Truglio does, indeed, echo this point. When she hears a proposed song for the show, she listens carefully for potential auditory appeal to children. "It's got to be appealing and engaging, because without appeal and engagement, we can't teach," she says. "So we are going to be listening for that, and making sure that it's relevant."

In the name of relevance, Sherman calls his two young daughters' taste "the best litmus test" for songs he needs to test out. "If they don't like my song within the first ten seconds, I throw it away and start again because their ears are so in-tune to that kind of music," he explains.

Sherman and Truglio take such measures of the show's ability to connect with young viewers through music very seriously. If the basic sound of the music appeals to children watching the program, then the lyrics are much more likely to impart the valuable lessons they carry.

"Our mission on Sesame Street is to create content to help kids grow smarter, stronger and kinder," Truglio says. "It's a huge responsibility because we want to make sure that we assess later and we see learning impact."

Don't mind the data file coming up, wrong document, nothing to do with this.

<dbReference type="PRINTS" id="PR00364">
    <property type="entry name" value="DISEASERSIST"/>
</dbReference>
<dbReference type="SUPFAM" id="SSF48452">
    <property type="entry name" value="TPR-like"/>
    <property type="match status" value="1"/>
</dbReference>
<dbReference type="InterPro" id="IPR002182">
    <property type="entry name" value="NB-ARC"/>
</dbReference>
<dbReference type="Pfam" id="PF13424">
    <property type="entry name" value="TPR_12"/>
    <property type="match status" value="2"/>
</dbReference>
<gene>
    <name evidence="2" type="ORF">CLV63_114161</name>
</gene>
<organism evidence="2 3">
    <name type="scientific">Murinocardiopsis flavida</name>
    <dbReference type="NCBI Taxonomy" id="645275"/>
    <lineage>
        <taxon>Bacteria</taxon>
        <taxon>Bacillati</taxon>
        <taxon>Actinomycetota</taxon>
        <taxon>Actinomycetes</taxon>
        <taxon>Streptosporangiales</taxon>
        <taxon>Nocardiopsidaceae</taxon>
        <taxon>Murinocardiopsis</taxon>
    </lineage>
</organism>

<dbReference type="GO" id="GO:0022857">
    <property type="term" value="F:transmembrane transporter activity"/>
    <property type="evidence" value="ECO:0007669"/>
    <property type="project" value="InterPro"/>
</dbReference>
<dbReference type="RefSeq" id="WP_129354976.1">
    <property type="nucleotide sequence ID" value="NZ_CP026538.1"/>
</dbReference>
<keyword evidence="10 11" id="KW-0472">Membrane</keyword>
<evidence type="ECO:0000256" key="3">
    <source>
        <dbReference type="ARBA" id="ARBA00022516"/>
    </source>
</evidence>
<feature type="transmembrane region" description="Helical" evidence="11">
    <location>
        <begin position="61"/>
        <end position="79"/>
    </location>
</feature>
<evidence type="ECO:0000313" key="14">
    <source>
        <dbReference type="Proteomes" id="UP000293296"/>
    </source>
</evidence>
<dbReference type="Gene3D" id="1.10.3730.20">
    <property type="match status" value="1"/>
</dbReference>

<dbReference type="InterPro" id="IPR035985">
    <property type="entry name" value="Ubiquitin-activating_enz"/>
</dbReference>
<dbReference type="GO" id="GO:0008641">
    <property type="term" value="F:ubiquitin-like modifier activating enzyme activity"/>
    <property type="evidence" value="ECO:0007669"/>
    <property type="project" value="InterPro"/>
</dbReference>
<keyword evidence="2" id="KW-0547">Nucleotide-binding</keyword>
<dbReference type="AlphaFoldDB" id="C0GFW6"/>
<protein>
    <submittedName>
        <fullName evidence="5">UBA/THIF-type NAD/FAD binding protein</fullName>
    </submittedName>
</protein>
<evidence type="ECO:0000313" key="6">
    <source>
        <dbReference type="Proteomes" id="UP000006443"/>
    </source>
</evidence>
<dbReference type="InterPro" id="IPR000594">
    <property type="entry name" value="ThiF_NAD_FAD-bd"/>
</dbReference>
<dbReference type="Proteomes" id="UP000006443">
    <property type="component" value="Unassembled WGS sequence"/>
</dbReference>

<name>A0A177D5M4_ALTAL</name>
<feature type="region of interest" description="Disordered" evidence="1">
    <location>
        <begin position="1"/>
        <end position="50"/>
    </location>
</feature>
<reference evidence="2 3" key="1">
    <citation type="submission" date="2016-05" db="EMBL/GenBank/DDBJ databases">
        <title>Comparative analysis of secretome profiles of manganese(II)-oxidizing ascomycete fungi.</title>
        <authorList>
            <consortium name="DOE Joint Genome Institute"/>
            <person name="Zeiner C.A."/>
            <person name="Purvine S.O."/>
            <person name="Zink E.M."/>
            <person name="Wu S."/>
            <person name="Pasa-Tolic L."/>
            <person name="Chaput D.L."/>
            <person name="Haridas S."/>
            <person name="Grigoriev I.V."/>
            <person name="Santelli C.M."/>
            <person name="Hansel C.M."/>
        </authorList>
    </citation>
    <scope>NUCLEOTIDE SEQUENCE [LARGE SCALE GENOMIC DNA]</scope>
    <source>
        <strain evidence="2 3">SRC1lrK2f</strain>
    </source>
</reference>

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AUDIE CORNISH, HOST:

Recently we had some special guests here at NPR headquarters.

(SOUNDBITE OF ARCHIVED BROADCAST)

MATT VOGEL: (As Count von Count) Today, in honor of "Sesame Street's" 50th birthday, we are doing a concert. Oh, I am very excited.

CORNISH: That's Count von Count from "Sesame Street." He came to our offices in D.C. to perform a Tiny Desk Concert for NPR Music along with Elmo, Grover, Big Bird and more. They did the classics, like "Sing."

(SOUNDBITE OF ARCHIVED BROADCAST)

SESAME STREET ACTORS: (As characters, singing) Sing. Sing a song. Make it simple to last your whole life long.

CORNISH: I wanted to learn more about what goes into writing these melodies and lessons today, so I sat down with some of the people behind the songs - Dr. Rosemarie Truglio, senior vice president of curriculum and content, and Bill Sherman, the music director at "Sesame Street." I started by asking Sherman about classic songs like "Sing."